Trademarks typically garner the most pop culture attention among the major intellectual asset categories, but that is not to say the processes surrounding their registration and enforcement are always readily understood. For companies or sole proprietors wondering when the time is right to formally register their mark, there are several subtle factors to consider.
As Boston-based attorney Shannon Sadowski recently noted, brand managers often forget that the exclusivity afforded to trademark holders only extends to the specific industry in which it is applied. There are any number of cases in which products with very similar or even identical names legally co-exist without contention considering they're associated with entirely different goods. As a result, businesses operating in a niche setting may not necessarily have to prioritize trademark registration unless they suspect a possible influx of industry competition.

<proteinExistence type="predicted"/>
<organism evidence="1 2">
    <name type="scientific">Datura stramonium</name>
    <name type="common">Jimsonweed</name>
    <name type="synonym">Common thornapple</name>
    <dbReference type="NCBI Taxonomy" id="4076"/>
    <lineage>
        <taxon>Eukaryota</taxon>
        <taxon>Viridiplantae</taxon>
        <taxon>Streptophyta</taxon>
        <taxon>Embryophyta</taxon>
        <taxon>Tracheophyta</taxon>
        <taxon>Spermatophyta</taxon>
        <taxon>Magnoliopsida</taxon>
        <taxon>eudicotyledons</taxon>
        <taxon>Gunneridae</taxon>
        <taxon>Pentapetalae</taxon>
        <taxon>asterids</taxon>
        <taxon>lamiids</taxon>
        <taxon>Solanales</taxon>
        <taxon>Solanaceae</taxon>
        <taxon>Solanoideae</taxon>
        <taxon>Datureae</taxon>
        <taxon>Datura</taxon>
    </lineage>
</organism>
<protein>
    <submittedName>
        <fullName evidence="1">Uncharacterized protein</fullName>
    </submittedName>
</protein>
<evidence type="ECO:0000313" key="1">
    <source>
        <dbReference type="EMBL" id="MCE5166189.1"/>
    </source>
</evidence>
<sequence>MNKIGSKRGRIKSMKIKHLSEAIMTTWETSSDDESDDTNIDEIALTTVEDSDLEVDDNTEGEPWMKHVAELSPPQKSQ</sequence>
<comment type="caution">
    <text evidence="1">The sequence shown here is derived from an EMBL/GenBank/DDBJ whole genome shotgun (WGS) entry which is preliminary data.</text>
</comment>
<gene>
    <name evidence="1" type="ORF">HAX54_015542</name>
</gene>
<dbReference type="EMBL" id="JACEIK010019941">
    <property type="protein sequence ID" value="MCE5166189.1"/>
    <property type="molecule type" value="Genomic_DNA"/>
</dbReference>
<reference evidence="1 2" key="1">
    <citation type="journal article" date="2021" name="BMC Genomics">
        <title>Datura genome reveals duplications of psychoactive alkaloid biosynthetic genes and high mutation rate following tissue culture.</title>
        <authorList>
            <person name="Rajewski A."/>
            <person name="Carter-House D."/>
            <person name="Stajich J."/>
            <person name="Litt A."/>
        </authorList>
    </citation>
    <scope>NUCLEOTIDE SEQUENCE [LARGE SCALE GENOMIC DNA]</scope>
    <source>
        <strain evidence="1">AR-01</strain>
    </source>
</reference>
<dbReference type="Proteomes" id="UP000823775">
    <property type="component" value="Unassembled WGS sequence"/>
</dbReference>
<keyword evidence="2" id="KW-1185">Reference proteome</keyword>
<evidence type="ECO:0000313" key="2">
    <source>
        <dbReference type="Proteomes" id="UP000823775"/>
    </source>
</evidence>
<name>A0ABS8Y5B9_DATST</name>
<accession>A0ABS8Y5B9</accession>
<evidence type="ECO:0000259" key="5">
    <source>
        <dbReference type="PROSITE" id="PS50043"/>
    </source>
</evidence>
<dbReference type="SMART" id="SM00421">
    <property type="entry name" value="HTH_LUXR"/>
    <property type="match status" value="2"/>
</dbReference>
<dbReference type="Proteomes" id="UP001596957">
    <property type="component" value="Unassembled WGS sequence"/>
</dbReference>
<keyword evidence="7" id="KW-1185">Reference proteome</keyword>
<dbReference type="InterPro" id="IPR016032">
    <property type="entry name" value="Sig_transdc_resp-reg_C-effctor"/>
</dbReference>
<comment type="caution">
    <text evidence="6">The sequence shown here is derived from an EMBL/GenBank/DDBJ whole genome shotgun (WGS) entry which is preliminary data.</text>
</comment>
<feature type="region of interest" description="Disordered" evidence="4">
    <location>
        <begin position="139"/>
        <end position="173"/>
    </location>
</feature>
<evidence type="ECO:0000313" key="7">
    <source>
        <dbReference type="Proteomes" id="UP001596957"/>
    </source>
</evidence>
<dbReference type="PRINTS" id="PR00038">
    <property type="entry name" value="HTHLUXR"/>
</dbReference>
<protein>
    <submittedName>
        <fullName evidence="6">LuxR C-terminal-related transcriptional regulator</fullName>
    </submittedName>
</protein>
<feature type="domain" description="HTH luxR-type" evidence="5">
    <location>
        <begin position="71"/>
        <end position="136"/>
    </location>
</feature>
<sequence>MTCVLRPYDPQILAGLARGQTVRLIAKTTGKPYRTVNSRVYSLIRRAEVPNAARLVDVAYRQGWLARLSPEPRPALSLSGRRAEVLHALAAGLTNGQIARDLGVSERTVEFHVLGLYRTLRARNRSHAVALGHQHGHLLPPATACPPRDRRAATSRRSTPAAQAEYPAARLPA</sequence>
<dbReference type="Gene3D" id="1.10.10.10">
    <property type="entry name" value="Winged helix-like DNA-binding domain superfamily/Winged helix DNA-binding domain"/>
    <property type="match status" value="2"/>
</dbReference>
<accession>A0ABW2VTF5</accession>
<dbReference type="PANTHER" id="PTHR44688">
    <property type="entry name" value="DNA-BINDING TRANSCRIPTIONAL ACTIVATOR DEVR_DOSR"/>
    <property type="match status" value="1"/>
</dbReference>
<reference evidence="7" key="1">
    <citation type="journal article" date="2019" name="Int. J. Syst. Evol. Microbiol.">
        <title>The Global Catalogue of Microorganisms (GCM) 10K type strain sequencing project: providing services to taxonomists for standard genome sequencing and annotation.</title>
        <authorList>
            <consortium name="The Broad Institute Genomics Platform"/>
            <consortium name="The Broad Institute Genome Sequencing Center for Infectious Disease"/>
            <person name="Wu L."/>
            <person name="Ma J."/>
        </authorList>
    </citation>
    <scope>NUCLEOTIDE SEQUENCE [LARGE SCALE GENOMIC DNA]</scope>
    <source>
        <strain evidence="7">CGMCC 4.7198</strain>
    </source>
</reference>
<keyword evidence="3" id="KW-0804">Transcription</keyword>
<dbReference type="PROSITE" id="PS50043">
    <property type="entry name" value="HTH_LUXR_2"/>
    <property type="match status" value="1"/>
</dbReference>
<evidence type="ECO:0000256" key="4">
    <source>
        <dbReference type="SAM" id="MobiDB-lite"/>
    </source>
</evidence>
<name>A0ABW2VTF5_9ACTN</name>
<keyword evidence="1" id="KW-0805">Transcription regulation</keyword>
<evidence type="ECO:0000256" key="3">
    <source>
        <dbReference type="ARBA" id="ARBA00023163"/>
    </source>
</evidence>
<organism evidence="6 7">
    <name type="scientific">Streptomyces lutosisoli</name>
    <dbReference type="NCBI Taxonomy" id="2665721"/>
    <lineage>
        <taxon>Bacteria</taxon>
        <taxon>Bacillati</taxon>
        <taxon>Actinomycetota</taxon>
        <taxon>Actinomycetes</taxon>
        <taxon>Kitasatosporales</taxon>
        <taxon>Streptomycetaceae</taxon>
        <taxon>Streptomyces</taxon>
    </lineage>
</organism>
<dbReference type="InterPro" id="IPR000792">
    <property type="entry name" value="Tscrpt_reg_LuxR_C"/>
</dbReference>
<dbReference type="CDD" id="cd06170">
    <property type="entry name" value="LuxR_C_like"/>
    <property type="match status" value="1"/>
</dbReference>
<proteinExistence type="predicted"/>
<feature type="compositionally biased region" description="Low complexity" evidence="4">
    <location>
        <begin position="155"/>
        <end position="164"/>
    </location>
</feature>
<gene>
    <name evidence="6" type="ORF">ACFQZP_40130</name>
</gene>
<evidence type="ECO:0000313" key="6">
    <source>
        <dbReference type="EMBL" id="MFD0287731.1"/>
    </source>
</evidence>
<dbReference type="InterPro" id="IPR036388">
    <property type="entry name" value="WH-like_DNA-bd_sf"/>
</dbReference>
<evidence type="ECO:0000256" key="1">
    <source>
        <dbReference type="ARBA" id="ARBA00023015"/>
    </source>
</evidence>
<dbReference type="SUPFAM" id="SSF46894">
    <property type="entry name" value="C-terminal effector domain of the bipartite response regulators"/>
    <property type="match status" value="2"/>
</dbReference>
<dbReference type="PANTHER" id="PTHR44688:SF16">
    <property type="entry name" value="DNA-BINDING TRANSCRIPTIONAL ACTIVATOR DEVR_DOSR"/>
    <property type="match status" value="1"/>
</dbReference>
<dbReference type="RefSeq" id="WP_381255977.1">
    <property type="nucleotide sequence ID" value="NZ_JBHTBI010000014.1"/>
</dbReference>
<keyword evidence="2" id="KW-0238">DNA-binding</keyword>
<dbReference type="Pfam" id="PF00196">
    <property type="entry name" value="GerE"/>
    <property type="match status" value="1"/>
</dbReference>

Trademark law is also a bit simpler to decipher than patent law when it comes to prior use disputes, according to Sadowski. Although still potentially expensive, companies are often able to deflect infringement allegations by confirming that widespread use of the mark commenced prior to the registration of any relevant trademarks filed after the fact by eventual competitors.
Nevertheless, trademark registration provides the most comprehensive protection for businesses in both bustling or emerging market segments. Those pursuing such a strategy should take precautions to ensure they get everything right the first time, however. According to BusinessWeek, hastily drafted applications can be costly in terms of both re-filing fees and time ceded to industry competitors.